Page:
External conflict definition: External conflict is a type of conflict in which the character struggles with an outside force.
What is External Conflict in Literature?
External conflict is one in which the character struggles with a force outside of himself. The forces the character may be trying to overcome can be against other characters, societal forces, or nature.
External Conflict Example
In J. K. Rowling’s series Harry Potter, there is a prominent external conflict that the protagonist, Harry Potter, must conquer. Throughout the books, he is attempting to defeat his antagonist, Lord Voldemort. Because this conflict is with a force outside of Harry Potter (another person), it would be considered the external conflict character vs. character.
Different Types of External Conflict
There are three different types of external conflict:
Character vs. Character: Character vs. character conflict is when two characters are engaged in a struggle against each other.
- An example of this type of conflict is Simba versus Scar in Disney’s The Lion King. Simba is attempting to regain control of his kingdom that has been overtaken by Scar.
Character vs. Society: Character vs. society conflict is when the character is at odds with societal institutions that contradict with his beliefs such as the government or religious institution.
- An example of this type of conflict is in Ray Bradbury’s Fahrenheit 451. In this novel, the protagonist, Guy Montag, is in conflict with a society that rejects education while he supports it.
Character vs. Nature: Character vs. nature is a type of external conflict in which the character struggles against the forces of nature.
- An example of character vs. nature is in the movie Twister in which the characters face a struggle with a tornado. In this movie, they are attempting to preserve their lives while chasing tornadoes.
Examples of External Conflict in Literature
In William Shakespeare’s Romeo and Juliet, the feud between the two families, Capulets and Montagues, is an external conflict. The struggle is between two groups of people and serves as the primary obstacle the lovers, Romeo and Juliet, attempt to overcome in order to be together. Because the struggle is against other characters, this would be character vs. character external conflict.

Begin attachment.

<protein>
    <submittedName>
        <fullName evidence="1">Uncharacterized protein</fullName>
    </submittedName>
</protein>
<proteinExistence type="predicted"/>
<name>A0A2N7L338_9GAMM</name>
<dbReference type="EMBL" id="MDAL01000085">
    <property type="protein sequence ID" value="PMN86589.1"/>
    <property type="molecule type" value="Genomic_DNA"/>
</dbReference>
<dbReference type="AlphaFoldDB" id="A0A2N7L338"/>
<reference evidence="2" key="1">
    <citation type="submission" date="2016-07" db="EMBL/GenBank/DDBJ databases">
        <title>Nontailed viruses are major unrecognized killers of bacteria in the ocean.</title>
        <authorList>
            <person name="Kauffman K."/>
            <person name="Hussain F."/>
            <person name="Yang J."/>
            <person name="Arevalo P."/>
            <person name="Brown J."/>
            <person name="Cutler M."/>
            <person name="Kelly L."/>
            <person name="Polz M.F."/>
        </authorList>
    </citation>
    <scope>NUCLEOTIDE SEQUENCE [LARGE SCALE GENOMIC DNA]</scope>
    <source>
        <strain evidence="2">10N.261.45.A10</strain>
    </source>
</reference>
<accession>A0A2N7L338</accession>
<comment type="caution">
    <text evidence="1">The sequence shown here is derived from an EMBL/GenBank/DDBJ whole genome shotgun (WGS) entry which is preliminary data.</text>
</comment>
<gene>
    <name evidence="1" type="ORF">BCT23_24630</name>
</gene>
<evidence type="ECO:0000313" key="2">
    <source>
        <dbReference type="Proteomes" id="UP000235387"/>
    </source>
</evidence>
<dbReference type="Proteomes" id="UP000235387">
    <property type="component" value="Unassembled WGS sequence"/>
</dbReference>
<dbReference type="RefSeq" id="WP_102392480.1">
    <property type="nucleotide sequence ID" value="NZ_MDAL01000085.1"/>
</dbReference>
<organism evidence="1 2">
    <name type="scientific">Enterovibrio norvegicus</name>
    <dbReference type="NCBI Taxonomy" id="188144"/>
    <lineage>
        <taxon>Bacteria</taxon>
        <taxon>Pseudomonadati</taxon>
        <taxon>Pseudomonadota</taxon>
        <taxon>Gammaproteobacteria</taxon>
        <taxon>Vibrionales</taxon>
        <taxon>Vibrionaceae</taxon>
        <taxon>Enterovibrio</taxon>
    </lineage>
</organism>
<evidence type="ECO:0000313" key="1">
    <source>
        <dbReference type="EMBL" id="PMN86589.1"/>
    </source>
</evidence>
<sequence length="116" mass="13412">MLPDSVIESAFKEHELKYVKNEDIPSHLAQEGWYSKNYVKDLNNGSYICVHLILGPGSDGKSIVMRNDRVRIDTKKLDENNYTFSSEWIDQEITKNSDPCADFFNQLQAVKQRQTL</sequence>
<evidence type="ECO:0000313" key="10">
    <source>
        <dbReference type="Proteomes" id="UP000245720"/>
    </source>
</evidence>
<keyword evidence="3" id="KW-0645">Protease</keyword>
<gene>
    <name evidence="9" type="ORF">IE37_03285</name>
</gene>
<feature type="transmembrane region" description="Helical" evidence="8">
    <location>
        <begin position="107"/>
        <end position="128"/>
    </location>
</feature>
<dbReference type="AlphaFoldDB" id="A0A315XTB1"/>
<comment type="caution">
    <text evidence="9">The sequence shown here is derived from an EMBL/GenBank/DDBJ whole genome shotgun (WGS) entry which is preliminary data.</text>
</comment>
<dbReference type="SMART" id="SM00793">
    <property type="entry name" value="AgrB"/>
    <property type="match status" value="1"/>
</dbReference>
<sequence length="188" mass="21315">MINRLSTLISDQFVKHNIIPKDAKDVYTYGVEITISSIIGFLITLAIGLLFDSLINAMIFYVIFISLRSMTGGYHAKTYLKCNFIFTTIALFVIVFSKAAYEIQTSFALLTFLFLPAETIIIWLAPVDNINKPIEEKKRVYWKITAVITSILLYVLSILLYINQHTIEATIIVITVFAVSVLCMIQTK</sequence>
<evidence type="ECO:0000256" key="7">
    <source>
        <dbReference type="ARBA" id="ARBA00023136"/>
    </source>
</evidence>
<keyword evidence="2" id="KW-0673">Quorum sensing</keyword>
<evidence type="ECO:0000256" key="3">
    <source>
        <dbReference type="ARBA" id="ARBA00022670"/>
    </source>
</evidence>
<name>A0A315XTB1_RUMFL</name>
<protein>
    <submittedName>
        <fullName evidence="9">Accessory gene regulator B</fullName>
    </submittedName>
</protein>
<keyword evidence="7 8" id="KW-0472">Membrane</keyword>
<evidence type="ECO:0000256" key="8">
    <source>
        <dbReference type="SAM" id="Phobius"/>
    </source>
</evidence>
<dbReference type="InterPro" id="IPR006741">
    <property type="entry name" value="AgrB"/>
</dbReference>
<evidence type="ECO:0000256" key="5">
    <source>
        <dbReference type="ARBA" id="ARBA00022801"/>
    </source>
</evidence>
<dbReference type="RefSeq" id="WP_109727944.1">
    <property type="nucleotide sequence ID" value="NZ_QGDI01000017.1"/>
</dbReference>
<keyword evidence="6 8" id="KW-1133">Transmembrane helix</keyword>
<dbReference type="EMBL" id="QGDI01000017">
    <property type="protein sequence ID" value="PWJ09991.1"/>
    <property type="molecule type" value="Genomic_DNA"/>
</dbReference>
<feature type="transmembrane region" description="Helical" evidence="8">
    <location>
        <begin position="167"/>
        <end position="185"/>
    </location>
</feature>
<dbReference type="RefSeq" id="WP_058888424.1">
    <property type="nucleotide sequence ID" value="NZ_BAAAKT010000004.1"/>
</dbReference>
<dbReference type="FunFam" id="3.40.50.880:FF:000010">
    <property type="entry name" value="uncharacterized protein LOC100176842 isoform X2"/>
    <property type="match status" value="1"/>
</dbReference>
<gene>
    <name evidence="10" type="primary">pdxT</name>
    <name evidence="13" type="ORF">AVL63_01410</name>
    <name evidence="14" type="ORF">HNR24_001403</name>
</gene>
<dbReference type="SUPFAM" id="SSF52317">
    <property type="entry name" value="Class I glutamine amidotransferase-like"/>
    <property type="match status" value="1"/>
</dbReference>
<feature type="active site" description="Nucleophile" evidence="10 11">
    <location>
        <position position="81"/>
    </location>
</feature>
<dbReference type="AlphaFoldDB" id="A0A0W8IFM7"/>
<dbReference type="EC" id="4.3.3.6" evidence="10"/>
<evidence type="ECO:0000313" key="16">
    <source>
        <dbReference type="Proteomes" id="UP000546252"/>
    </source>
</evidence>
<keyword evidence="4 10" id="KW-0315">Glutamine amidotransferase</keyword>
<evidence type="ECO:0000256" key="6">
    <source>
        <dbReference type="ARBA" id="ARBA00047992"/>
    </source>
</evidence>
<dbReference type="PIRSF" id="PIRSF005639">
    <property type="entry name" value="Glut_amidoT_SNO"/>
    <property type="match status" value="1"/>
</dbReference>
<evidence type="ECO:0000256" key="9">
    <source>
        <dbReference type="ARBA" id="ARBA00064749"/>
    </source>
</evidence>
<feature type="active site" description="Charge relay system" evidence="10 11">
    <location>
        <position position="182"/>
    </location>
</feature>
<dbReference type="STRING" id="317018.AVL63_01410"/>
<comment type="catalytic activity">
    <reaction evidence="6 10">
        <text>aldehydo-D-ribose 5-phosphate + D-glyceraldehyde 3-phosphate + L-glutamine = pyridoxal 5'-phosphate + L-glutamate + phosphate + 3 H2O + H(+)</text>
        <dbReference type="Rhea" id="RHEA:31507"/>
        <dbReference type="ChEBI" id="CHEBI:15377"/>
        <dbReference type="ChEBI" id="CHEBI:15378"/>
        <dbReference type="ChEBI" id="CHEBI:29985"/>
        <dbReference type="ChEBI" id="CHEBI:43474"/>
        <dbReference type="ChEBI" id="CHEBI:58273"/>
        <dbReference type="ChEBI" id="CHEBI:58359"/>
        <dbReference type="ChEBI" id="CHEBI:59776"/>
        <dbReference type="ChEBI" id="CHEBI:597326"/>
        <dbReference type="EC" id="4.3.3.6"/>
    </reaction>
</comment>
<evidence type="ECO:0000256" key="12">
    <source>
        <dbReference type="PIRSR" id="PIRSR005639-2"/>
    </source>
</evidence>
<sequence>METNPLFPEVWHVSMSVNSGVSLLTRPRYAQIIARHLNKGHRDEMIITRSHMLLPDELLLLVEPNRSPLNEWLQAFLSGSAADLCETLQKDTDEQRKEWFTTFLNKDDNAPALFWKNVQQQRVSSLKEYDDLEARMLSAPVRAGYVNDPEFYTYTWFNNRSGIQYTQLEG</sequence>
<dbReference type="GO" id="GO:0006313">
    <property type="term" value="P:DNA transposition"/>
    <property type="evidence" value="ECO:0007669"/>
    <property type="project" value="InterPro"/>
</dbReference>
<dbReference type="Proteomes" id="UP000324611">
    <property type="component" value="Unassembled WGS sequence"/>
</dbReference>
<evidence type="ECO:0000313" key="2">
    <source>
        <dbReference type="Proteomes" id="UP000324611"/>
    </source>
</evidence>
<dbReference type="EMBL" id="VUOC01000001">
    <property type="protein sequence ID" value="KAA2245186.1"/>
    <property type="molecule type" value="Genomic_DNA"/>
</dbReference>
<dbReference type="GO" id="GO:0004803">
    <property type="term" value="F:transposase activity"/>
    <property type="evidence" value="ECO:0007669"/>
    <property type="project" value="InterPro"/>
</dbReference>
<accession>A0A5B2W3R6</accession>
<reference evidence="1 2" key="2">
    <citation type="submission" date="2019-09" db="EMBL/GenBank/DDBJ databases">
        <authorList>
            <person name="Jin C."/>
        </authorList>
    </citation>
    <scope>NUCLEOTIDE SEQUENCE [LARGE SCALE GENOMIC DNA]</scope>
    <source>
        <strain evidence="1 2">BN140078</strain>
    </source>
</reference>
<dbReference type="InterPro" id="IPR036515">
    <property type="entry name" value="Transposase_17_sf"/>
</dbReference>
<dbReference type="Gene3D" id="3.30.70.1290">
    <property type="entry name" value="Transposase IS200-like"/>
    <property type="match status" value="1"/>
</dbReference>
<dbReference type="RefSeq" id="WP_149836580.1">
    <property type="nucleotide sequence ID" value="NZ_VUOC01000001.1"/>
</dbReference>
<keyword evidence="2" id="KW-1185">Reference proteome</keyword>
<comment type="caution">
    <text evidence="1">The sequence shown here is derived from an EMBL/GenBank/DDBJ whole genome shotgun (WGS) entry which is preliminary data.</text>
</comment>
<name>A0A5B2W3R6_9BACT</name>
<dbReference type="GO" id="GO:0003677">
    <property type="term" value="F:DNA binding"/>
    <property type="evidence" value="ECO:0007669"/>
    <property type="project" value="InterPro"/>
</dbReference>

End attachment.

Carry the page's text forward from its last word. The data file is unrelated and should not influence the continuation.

In Suzanne Collins’ dystopian novel The Hunger Games, the protagonist, Katniss Everdeen, is faced with an external conflict. She is struggling against a corrupt society that commits such evil acts as sending children out to murder each other in an annual game called The Hunger Games. Through her determination and strong will, she makes great steps in overcoming them. Because she is in a struggle against her government this conflict would be considered character vs. society.
The Function of External Conflict
External conflicts are important because stories revolve around conflicts. It adds interest and excitement for the readers as they follow the characters through their obstacles. Readers become emotionally invested in the characters’ struggles that make them want to continue reading the piece through to the resolution.
Summary: What Does External Conflict Mean?
Define external conflict in literature: An external conflict is one in which the character is struggling against an outside force such as another character, society or natural force.
In the television series The Walking Dead, the characters struggle against the zombies in order to stay alive. This conflict would be considered an external conflict because the characters are at odds with other characters.